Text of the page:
Chicken Sausage Calzone

Chicken Sausage Calzone

4 Reviews
From: EatingWell Magazine November/December 2013

A typical calzone packs almost 800 calories and 25 grams of saturated fat. In this healthier calzone recipe, we use lean chicken sausage to keep fat in check and add nutrient-rich spinach to bulk up the filling without adding calories. Serve with marinara sauce for dipping.

Ingredients 5 servings

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Original recipe yields 5 servings
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  • 2 tablespoons extra-virgin olive oil, divided
  • 6 ounces Italian chicken sausage, sweet or hot, casings removed
  • 4 cups baby spinach
  • 1 cup shredded part-skim mozzarella cheese
  • 2/3 cup part-skim ricotta cheese
  • 2 teaspoons Italian seasoning
  • 1 teaspoon garlic powder
  • 1/4 teaspoon freshly ground pepper
  • 1 pound prepared pizza dough, preferably whole-wheat


  • Active

  • Ready In

  1. Preheat oven to 475 °F. Coat a large baking sheet with cooking spray.
  2. Heat 1 tablespoon oil in a large nonstick skillet over medium-high heat. Add sausage and cook, breaking it into small pieces, until no longer pink, about 4 minutes. Add spinach and cook, stirring, until wilted, about 1 minute. Transfer the sausage and spinach to a large bowl; stir in mozzarella, ricotta, Italian seasoning, garlic powder and pepper.
  3. On a lightly floured surface, roll dough into a 6-inch log and divide into 5 equal pieces. Pat and roll each piece into a 6-inch circle. Place 1/2 cup filling on one half of each circle, leaving a 1/2-inch border. Fold the dough over the filling and crimp the edges with a fork to seal. Cut several small slits in the top to vent steam; brush the calzones with the remaining 1 tablespoon oil. Transfer the calzones to the prepared baking sheet.
  4. Bake the calzones in the lower third of the oven until browned on top, about 15 minutes. Let cool slightly before serving.
  • Easy cleanup: Recipes that require cooking spray can leave behind a sticky residue that can be hard to clean. To save time and keep your baking sheet looking fresh, line it with a layer of foil before you apply the cooking spray.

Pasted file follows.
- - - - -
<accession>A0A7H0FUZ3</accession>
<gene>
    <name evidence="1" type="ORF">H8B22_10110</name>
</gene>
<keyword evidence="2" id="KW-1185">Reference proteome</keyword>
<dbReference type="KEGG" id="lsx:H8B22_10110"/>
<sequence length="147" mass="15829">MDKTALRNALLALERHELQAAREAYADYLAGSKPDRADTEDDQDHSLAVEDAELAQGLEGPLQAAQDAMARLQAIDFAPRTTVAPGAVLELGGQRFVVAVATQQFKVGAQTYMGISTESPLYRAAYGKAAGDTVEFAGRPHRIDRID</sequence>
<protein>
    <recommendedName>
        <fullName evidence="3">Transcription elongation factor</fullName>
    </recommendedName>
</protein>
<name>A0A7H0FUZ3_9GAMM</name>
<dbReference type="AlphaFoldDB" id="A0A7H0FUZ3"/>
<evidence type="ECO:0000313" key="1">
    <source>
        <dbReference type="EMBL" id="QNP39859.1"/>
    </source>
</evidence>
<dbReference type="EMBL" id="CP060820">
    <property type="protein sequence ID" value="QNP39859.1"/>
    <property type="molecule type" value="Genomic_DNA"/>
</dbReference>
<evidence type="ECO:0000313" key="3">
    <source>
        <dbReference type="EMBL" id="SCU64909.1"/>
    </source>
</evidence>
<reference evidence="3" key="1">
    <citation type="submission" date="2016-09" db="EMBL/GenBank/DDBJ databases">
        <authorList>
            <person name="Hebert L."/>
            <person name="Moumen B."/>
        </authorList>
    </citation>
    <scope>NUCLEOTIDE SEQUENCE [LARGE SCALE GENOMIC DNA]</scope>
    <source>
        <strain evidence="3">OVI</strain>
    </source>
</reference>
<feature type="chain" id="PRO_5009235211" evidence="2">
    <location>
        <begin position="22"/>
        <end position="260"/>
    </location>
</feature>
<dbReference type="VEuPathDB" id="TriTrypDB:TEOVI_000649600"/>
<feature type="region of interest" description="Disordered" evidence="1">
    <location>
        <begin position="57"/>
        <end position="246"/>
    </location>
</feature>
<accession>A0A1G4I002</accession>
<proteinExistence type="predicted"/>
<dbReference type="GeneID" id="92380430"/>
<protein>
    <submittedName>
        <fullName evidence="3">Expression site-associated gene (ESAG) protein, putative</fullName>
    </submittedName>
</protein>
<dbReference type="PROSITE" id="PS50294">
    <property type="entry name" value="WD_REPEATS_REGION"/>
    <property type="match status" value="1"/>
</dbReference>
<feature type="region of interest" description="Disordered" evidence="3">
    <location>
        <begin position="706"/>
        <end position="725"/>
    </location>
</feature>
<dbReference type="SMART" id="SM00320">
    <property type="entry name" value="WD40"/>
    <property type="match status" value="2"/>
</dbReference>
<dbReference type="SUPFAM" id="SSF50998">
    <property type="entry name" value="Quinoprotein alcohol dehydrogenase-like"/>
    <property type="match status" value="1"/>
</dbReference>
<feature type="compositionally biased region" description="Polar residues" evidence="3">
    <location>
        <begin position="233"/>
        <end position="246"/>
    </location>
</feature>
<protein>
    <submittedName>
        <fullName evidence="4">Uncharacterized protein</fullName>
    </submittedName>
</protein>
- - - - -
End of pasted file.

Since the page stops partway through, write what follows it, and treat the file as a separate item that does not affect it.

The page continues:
Nutrition information

  • Serving size: 1 calzone
  • Per serving: 415 calories; 20 g fat(6 g sat); 2 g fiber; 40 g carbohydrates; 23 g protein; 39 mcg folate; 50 mg cholesterol; 2 g sugars; 1 g added sugars; 2281 IU vitamin A; 3 mg vitamin C; 284 mg calcium; 1 mg iron; 665 mg sodium; 255 mg potassium
  • Nutrition Bonus: Vitamin A (45% daily value), Calcium (29% dv), Zinc (16% dv)
  • Carbohydrate Servings: 2 1/2
  • Exchanges: 2 starch, 1 lean meat, 1 1/2 medium-fat meat, 1 fat

Reviews 4

September 04, 2016
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By: SarahOwens
This was unbelievable! I've never had a calzone I liked as much as this one. This is MUCH better than any calzone I've ever had, even in a restaurant. We made it as written with one batch of the whole wheat pizza dough recipe from The Great Chicago Style Pizza cookbook, Angelo's Marinara sauce recipe from Saveur magazine, and al Fresco Sweet Italian Chicken Sausage. We already have plans to make it again soon, perhaps a vegetarian version?
November 20, 2014
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By: EatingWell User
So good! I used fresh garlic instead of garlic powder, only because I use fresh garlic in everything. My husband loved it said I should make it once a week. I used whole wheat pizza dough, really added to the flavor
November 20, 2013
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By: EatingWell User
Easily made vegetarian if needed I made this vegetarian using Wegman's Don't be piggy sausage. I've realized that isn't my favorite vegetarian sausage, but the recipe was still quite good. I also used kale instead of spinach and fresh garlic instead of powder. I added 1/2 of a chopped onion to a double batch of this recipe, but I don't think that added much. If/when I make this again I will use a different veggie sausage or my own homemade seitan, and I think I may add some diced tomato. I've heated up leftovers in the microwave, and then crisped it up in a hot cast iron pan. I've frozen a few for nights I don't have time to cook, and I hope they reheat well also. Tonight I had a refrigerated calzone and dipped it in prepared marinara, and it really completed the recipe! I also used the eating well easy whole wheat pizza dough, and it's worth the small amount of extra effort in my opinion. Pros: Very good and easily tweaked
November 07, 2013
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By: EatingWell User
Tasty, healthy comfort food I love this healthy version of a restaurant calzone. We used al fresco country style chicken sausage with sage and thyme, and it brought so much flavor to the meal. The calzone was flavourful and juicy enough that I did not need or want to dip it in marinara. Will definitely make again! Pros: filling, rich flavor, but still healthy Cons: doesnt reheat that well or make good leftovers (crust gets soggy)